WFU hosts year-long lecture series on the events of Sept. 11

A year-long series of lectures built around the theme “Remembering Sept. 11: Making the Move from Grief and Anger to Understanding and Action,” starts this month at Wake Forest University. The first three lectures will be held this fall and an additional three are scheduled for spring. The lectures are free and open to the public.

The events have been organized by the university’s department of political science. David Coates, professor of political science and chairman of the committee that organized the lecture series, says the goal of the talks is to give the community some insight into the forces that triggered the attacks on the World Trade Center towers and the Pentagon. Additional discussion will focus on the proper course of action that should be taken in response to the attacks.

“We are looking for the issue that dominates political life and obviously that is the fallout or consequences of Sept. 11,” Coates says. “Our view is that though the issue is of global significance, the level of understanding that any of us have about the specifics of the various parts of that legacy are actually quite low. People don’t know very much about Iraq other than what they get from the media. People don’t know about what’s happening in Kashmir or Afghanistan.

“We need an informed public on this, and the university is in a unique position to contribute to the creation of an informed public. We thought the best thing we could do is use (the faculty’s) connections with the outside world to bring people to the campus who can speak with incredible authority on these issues.”

The first lecture is scheduled for 7 p.m. Oct. 23 in room 1312 of the university’s Worrell Professional Center. Graham Fuller, former vice chairman of the National Intelligence Council at the CIA, will give a lecture titled “Islam & the World Order.”

Fuller is also former senior political scientist at the RAND Corporation, a nonprofit institution that helps improve policy and decision making through research and analysis. He is the author of “Islamic Fundamentalism in Afghanistan: Its Character and Prospects” and “A Sense of Siege: The Geopolitics of Islam and the West.”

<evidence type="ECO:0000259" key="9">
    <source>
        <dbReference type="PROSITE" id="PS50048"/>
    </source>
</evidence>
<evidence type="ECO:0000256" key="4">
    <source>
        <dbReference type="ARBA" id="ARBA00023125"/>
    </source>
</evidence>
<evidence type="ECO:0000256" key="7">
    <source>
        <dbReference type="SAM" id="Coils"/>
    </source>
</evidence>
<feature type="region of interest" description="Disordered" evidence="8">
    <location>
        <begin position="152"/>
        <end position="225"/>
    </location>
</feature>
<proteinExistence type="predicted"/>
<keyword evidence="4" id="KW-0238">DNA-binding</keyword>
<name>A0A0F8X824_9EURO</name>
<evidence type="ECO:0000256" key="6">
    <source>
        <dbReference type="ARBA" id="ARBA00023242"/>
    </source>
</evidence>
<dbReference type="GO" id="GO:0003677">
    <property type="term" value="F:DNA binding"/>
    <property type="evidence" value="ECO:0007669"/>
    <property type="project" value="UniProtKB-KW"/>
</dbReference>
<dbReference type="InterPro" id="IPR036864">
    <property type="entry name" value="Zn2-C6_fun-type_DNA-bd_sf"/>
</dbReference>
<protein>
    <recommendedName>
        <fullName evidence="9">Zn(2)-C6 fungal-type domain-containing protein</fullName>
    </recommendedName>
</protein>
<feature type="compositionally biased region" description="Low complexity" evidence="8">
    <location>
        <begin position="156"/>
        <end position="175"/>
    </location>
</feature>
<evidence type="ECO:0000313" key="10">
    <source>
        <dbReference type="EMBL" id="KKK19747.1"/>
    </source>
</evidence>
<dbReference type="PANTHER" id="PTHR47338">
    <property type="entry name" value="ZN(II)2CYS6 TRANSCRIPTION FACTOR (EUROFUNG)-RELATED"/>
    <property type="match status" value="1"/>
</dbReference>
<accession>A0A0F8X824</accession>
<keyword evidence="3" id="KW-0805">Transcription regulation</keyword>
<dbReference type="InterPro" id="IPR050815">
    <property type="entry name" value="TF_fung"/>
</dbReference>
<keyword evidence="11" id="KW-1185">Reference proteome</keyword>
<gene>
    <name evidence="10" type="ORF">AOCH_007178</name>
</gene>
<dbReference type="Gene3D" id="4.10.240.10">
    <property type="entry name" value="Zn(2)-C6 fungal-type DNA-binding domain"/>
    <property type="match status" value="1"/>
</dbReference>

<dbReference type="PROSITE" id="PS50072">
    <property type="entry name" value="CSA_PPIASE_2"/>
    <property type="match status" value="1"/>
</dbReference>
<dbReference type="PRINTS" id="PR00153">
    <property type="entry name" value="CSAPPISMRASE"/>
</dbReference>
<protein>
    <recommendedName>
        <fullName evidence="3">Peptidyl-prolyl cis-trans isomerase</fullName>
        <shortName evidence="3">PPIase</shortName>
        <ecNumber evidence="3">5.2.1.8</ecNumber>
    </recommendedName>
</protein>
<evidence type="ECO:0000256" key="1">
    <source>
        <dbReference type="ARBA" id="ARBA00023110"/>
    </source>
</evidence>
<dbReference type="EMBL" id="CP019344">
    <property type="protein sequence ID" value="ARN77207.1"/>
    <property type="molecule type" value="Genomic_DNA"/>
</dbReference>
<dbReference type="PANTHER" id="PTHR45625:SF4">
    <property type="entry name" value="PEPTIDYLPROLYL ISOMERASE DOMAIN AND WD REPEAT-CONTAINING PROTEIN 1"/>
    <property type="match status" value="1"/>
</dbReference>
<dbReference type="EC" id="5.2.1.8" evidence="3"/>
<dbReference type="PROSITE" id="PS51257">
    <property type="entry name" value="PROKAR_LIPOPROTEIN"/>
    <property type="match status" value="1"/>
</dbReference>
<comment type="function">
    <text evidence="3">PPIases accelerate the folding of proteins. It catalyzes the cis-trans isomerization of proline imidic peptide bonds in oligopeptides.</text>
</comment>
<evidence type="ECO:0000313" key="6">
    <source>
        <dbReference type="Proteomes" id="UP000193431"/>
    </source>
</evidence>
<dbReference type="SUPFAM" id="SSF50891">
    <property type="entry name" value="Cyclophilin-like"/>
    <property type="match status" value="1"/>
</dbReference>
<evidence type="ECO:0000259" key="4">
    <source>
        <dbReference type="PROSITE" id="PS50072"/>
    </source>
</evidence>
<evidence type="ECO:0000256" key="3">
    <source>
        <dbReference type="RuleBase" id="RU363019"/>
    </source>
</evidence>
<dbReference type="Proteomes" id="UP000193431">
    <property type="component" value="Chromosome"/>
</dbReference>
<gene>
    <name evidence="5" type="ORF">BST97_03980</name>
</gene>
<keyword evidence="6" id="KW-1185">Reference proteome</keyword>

Robert Wirsing, professor in the Asia-Pacific Center for Security Studies, will give the second lecture Nov. 6. He is a former visiting professor at the United States Army John F. Kennedy Special Warfare Center at Fort Bragg. In addition, he has been a visiting professor in the department of politics at the University of Karachi and the department of international relations at Quaid-i-Azam University in Islamabad. He is the author of “India, Pakistan and the Kashmir Dispute” and “Pakistan’s Security Under Zia 1977-1988.”

The lecture series is funded through an endowment created by C.H. Richards, founder of the Wake Forest’s political science department.

Additional speakers are being decided by the committee and will be announced at a later date.

The committee has identified the following five issues that will be addressed during the year-long lecture series:

  • The extent to which, in the wake of Sept. 11, the Iraqi regime is a military threat to the region and the world
  • The link between the unresolved problems of Israel and the Palestinians and the spread of anti-American feeling in the Middle East and beyond
  • The nature of Islamic politics in Pakistan, Afghanistan and India and the connections to al Qaida
  • The relationship between civil liberties and protection against terrorism in the context of U.S. democracy
  • The extent to which media coverage of the Middle East and South Asia is equipping the U.S. electorate to make informed choices on key foreign policy issues

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